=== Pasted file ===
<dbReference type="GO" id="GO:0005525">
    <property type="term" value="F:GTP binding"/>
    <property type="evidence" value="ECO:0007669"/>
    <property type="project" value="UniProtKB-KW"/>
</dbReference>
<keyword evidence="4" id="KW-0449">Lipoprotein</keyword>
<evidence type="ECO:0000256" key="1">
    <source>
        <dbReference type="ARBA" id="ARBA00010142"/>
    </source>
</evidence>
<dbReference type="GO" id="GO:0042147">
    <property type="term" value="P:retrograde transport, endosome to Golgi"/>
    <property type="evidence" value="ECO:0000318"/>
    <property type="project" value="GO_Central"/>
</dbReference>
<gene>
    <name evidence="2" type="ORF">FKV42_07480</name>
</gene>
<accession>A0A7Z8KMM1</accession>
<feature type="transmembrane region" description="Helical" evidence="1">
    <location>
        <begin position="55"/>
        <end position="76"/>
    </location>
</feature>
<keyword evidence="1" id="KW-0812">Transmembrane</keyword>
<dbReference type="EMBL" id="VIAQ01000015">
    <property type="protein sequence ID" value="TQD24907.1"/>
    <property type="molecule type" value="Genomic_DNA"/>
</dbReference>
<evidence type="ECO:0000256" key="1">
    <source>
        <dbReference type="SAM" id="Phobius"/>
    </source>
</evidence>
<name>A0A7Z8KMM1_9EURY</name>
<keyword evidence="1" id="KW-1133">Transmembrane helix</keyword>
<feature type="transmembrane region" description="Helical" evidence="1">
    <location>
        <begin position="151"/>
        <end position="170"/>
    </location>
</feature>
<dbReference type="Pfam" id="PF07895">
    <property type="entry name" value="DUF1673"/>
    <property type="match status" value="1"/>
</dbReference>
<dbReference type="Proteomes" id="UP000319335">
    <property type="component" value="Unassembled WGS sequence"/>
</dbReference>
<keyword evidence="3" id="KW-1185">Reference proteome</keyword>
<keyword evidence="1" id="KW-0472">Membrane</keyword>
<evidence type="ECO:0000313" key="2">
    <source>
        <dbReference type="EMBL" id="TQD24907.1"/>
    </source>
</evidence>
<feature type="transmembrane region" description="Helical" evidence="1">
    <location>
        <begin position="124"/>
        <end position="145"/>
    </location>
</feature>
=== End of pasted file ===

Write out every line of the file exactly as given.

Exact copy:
<dbReference type="GO" id="GO:0005525">
    <property type="term" value="F:GTP binding"/>
    <property type="evidence" value="ECO:0007669"/>
    <property type="project" value="UniProtKB-KW"/>
</dbReference>
<keyword evidence="4" id="KW-0449">Lipoprotein</keyword>
<evidence type="ECO:0000256" key="1">
    <source>
        <dbReference type="ARBA" id="ARBA00010142"/>
    </source>
</evidence>
<dbReference type="GO" id="GO:0042147">
    <property type="term" value="P:retrograde transport, endosome to Golgi"/>
    <property type="evidence" value="ECO:0000318"/>
    <property type="project" value="GO_Central"/>
</dbReference>
<gene>
    <name evidence="2" type="ORF">FKV42_07480</name>
</gene>
<accession>A0A7Z8KMM1</accession>
<feature type="transmembrane region" description="Helical" evidence="1">
    <location>
        <begin position="55"/>
        <end position="76"/>
    </location>
</feature>
<keyword evidence="1" id="KW-0812">Transmembrane</keyword>
<dbReference type="EMBL" id="VIAQ01000015">
    <property type="protein sequence ID" value="TQD24907.1"/>
    <property type="molecule type" value="Genomic_DNA"/>
</dbReference>
<evidence type="ECO:0000256" key="1">
    <source>
        <dbReference type="SAM" id="Phobius"/>
    </source>
</evidence>
<name>A0A7Z8KMM1_9EURY</name>
<keyword evidence="1" id="KW-1133">Transmembrane helix</keyword>
<feature type="transmembrane region" description="Helical" evidence="1">
    <location>
        <begin position="151"/>
        <end position="170"/>
    </location>
</feature>
<dbReference type="Pfam" id="PF07895">
    <property type="entry name" value="DUF1673"/>
    <property type="match status" value="1"/>
</dbReference>
<dbReference type="Proteomes" id="UP000319335">
    <property type="component" value="Unassembled WGS sequence"/>
</dbReference>
<keyword evidence="3" id="KW-1185">Reference proteome</keyword>
<keyword evidence="1" id="KW-0472">Membrane</keyword>
<evidence type="ECO:0000313" key="2">
    <source>
        <dbReference type="EMBL" id="TQD24907.1"/>
    </source>
</evidence>
<feature type="transmembrane region" description="Helical" evidence="1">
    <location>
        <begin position="124"/>
        <end position="145"/>
    </location>
</feature>